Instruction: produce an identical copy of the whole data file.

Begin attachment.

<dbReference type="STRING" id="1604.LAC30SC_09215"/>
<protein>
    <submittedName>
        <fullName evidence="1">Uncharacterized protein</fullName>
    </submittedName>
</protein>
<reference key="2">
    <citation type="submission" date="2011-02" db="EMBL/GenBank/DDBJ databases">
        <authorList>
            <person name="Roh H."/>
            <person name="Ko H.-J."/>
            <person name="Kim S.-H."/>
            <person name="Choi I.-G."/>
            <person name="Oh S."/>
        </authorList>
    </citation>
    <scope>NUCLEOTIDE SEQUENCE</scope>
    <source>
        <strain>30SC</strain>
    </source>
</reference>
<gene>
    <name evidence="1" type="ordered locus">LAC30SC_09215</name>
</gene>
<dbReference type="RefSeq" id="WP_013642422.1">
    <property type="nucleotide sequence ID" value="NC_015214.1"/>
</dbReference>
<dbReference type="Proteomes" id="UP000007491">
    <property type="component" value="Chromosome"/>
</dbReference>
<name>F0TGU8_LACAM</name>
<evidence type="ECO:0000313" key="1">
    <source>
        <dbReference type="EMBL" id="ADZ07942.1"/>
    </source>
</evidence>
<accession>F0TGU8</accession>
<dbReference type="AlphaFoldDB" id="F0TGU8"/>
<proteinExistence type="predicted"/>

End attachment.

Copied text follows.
<dbReference type="STRING" id="1604.LAC30SC_09215"/>
<protein>
    <submittedName>
        <fullName evidence="1">Uncharacterized protein</fullName>
    </submittedName>
</protein>
<reference key="2">
    <citation type="submission" date="2011-02" db="EMBL/GenBank/DDBJ databases">
        <authorList>
            <person name="Roh H."/>
            <person name="Ko H.-J."/>
            <person name="Kim S.-H."/>
            <person name="Choi I.-G."/>
            <person name="Oh S."/>
        </authorList>
    </citation>
    <scope>NUCLEOTIDE SEQUENCE</scope>
    <source>
        <strain>30SC</strain>
    </source>
</reference>
<gene>
    <name evidence="1" type="ordered locus">LAC30SC_09215</name>
</gene>
<dbReference type="RefSeq" id="WP_013642422.1">
    <property type="nucleotide sequence ID" value="NC_015214.1"/>
</dbReference>
<dbReference type="Proteomes" id="UP000007491">
    <property type="component" value="Chromosome"/>
</dbReference>
<name>F0TGU8_LACAM</name>
<evidence type="ECO:0000313" key="1">
    <source>
        <dbReference type="EMBL" id="ADZ07942.1"/>
    </source>
</evidence>
<accession>F0TGU8</accession>
<dbReference type="AlphaFoldDB" id="F0TGU8"/>
<proteinExistence type="predicted"/>